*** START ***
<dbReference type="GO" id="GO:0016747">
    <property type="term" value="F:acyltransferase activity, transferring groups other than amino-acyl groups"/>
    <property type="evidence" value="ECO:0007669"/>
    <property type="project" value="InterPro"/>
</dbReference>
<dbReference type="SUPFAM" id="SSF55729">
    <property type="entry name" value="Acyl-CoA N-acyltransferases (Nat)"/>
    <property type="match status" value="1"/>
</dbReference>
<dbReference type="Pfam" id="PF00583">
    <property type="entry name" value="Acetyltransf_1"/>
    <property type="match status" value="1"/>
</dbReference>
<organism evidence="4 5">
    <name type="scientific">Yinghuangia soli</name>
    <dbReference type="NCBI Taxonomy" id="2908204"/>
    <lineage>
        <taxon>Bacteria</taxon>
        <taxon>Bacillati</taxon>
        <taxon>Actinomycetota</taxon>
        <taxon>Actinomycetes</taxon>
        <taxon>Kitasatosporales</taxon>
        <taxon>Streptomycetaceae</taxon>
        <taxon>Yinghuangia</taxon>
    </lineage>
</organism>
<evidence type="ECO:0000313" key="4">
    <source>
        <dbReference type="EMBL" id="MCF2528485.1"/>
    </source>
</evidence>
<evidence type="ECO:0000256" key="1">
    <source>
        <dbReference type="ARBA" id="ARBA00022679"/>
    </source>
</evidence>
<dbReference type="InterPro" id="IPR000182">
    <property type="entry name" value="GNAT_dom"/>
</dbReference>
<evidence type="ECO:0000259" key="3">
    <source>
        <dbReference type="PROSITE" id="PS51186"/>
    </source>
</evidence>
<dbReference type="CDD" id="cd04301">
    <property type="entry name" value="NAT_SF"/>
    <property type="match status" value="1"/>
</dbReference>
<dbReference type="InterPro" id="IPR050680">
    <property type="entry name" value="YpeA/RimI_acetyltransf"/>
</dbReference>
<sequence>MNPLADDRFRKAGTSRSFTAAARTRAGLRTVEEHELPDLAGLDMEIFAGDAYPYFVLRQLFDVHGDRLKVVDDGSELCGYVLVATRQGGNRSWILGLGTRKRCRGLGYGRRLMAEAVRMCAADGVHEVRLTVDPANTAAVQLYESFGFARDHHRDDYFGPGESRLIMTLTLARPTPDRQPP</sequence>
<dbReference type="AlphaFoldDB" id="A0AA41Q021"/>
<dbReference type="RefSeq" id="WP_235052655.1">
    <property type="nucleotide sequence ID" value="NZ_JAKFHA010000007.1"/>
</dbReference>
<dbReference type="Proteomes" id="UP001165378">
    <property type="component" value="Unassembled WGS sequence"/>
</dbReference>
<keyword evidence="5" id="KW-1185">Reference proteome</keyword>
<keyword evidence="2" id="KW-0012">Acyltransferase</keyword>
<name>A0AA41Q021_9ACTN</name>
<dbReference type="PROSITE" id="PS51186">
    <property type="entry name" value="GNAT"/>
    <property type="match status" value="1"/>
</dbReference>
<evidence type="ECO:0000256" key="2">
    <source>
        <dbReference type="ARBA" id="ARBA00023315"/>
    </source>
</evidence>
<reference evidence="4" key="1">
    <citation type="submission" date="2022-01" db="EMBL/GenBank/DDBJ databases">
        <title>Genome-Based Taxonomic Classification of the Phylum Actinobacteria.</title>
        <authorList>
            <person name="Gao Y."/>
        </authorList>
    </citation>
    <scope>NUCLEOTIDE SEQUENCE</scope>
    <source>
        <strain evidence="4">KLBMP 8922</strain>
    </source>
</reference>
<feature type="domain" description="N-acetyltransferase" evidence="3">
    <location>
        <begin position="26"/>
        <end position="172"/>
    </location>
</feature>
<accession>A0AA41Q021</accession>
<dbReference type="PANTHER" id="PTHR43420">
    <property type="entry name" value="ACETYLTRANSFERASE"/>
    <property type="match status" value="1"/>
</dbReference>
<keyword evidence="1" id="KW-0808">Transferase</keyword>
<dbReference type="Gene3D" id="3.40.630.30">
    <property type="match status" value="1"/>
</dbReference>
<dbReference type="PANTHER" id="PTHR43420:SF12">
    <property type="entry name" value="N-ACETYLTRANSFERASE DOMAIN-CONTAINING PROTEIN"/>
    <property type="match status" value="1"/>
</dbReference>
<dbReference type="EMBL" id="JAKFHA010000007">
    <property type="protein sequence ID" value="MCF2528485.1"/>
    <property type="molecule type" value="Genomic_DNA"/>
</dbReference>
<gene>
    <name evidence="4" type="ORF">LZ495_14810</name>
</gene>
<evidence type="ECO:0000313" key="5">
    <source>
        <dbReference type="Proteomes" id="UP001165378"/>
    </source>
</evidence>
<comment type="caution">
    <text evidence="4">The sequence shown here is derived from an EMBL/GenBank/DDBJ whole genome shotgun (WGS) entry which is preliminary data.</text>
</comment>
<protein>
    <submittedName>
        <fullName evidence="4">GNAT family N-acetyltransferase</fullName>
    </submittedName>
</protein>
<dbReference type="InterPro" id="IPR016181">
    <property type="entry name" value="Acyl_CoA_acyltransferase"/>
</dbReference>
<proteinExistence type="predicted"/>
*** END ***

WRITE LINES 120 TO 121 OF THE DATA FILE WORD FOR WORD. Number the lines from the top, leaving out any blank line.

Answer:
        <fullName evidence="4">GNAT family N-acetyltransferase</fullName>
    </submittedName>